Why You Don’t Have To Feel Grateful All The Time

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Gratitude. You’ve got to learn to feel it or you’ll never smell the roses. Thinking the pasture yonder is greener than your side of the patch distracts you from looking behind and seeing other leas more parched and dried out than the seemingly sad spot you’re on. So, be thankful that isn’t your lot. Finding the things to be grateful for, even for the mundane things you often take for granted, could help you realise that life isn’t as bad as you perceive it to be at the moment.

But whoa!…let’s hold the gratitude spiel for a tad. While gratitude is a very good thing, being grateful all the time is too ideal and even perhaps too unhealthy to turn on 24/7, especially on bad hair days. Unless we’re saints, we can’t consistently be grateful for the lemons we get. Nope, sour lemons definitely suck, some more than others. So while we do need to strive to encompass as much gratitude for our own happiness and contentment, we also need to embrace our human tendency to feel disappointed, frustrated, depressed, angry, and hurt.

Why? Shouldn’t negative emotions be shunted? The answer is no. Being human means feeling and being aware of all ranges of emotion. Our emotions are there to tell us something. Human emotions, the good and the bad, have evolved to help keep us from danger, learn from errors, appreciate life, and better our world. Compartmentalising our emotions or worse, negating them by forcing a replacement feeling on them (in this case, false gratitude) turns us into people so out of touch with ourselves.

This is not to say that we shouldn’t count our blessings. We should as much as we can. What we shouldn’t do is negate our feelings.

Letting Yourself Be

Jealousy or envy is an unpleasant feeling one hates to experience; yet, it does make a person face his inadequacies. Negative feelings force a person to change his behaviour. The question is: Should he do something to better his odds or put himself down indefinitely? In any case, it is an individual’s choice.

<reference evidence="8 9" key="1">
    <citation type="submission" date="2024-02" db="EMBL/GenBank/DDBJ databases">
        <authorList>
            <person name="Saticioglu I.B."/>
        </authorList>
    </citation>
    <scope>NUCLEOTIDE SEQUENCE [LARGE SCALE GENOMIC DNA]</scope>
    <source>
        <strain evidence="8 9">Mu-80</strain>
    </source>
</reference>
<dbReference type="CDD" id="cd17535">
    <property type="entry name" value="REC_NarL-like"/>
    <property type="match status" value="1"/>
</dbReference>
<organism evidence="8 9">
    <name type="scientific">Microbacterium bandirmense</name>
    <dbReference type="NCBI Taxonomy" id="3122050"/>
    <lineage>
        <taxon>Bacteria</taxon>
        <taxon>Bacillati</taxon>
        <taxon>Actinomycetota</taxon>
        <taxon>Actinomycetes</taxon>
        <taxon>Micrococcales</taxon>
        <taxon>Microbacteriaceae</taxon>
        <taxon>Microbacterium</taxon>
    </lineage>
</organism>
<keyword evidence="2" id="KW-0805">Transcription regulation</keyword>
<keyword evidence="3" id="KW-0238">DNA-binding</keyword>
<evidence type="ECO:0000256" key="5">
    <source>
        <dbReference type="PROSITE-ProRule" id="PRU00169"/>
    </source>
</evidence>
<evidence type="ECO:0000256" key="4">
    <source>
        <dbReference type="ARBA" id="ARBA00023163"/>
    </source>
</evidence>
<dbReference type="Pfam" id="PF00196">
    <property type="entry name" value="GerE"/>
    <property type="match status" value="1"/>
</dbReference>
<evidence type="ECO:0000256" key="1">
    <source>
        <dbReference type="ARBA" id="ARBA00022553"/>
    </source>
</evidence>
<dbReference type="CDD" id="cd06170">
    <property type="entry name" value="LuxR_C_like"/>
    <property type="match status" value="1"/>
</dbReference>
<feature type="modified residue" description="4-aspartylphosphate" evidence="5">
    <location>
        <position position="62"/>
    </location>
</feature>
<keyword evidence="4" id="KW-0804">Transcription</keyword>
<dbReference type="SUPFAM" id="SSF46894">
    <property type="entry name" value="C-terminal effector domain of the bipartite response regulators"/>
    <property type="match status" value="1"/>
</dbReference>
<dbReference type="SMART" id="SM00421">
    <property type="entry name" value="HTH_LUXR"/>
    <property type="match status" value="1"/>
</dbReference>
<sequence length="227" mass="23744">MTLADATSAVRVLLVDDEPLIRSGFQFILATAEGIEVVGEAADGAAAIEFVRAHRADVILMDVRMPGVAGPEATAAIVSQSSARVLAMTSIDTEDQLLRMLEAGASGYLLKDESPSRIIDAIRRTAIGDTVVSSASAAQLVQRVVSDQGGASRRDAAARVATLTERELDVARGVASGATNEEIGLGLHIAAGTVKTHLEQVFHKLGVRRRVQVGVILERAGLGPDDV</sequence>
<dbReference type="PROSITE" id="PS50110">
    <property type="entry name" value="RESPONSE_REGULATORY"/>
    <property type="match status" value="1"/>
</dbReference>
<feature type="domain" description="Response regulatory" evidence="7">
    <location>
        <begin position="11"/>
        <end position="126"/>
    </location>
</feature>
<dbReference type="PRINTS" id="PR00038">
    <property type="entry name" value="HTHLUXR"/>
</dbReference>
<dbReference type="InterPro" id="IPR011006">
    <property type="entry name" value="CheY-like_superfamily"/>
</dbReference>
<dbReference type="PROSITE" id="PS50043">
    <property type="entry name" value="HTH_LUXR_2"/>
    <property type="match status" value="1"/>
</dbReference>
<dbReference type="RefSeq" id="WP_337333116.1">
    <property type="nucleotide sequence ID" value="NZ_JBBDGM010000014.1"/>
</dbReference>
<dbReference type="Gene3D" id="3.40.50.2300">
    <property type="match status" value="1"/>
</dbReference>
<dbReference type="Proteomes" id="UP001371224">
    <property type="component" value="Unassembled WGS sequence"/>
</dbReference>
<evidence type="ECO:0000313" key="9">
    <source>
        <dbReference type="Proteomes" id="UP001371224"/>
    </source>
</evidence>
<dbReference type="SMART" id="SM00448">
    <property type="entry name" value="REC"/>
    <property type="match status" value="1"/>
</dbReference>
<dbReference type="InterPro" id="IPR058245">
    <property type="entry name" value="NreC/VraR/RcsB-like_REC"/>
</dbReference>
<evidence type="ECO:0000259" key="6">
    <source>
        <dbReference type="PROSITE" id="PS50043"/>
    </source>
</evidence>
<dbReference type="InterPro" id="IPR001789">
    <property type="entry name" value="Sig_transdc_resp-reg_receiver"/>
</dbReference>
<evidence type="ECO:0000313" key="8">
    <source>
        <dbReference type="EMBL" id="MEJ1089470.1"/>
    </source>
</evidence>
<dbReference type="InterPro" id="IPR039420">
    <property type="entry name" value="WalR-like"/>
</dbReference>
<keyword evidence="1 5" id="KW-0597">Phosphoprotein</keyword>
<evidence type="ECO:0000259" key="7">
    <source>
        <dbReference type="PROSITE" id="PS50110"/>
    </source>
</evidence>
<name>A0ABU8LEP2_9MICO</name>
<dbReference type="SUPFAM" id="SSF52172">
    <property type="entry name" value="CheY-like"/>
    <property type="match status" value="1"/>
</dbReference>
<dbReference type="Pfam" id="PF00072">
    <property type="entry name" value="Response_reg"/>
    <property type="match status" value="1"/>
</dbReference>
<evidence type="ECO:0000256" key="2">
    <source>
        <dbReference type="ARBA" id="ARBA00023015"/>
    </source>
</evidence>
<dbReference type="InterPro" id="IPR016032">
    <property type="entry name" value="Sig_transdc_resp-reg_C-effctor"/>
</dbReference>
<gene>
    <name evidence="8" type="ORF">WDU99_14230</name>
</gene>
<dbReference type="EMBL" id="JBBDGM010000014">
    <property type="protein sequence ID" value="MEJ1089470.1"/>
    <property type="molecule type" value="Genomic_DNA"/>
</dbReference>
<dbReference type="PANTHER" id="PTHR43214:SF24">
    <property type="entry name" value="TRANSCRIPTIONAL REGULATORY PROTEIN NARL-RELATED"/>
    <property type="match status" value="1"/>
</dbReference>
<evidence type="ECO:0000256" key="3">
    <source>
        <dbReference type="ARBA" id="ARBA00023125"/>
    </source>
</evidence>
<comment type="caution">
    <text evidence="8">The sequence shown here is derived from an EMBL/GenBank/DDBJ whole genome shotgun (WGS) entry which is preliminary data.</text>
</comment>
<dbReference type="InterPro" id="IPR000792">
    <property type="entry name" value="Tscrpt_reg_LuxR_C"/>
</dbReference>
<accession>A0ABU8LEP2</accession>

Negating your envy by immediately chastising yourself to be grateful does not make you learn about yourself. Why are you really feeling this way when others are not? Uncomfortable emotions should be harnessed to help us analyse our core problem. Use your emotions, both good and bad, to teach you something about yourself. Tamping down your negative emotions immediately by telling ourselves we need to be grateful for what we have is a recipe for failing ourselves later on. Gratitude is great and oftentimes necessary; but it can wait while you sort yourself out.

Mindful Living

You only have the here and now; the past is gone, the future is yet to come. You need to live in the present as authentically as you can. This means being in touch with all your feelings. To experience life to the fullest, you need to permit yourself to feel without judgement. Invalidating your negative emotions by pressuring ourselves to be grateful instead of being very aware of the whats and the whys of our feelings, will simply frustrate genuine personal growth. Our personal pains and joys are the experiences that give us the insights and perspectives to tackle other situations later on. You need to feel, recognise, and manage these emotions so these can serve as a wellspring of learning tools for character strengthening and building.

Techniques for Releasing False Gratitude

Perhaps you may have been conditioned over the years to cast aside bad feelings and replace them with thankful ones. As sensible as this sounds, allow yourself to really feel that disappointment and that hurt before coming to terms with your situation. To keep in touch with yourself when the baddies hit, you should:

Define your “feel bad” space.

Know where you can go when on the verge of a meltdown or a major hissy fit. Your car, bedroom, or anywhere you feel safe can double as your “feel bad” place. That space should be a comfortable one where you can really be your honest self.

Let it out with someone you trust.

Find a trustworthy friend who genuinely has your back and the ear for your whining, ranting, and probable silences. Let out what you honestly feel and don’t once say that you need to be grateful for something unless you really mean it.

Gratitude, of course, is vital to happiness; but, if you use it in a game of cover-up and pretence of emotions, you will simply be hiding your head in the sand, deluding yourself that all is well and subsequently do nothing about your situation.

Gratitude must be felt genuinely for you to feel truly blessed in life. And where can you find such depth of gratitude? You will find it from embracing all your emotions as one of life’s teaching tools, not negating them.

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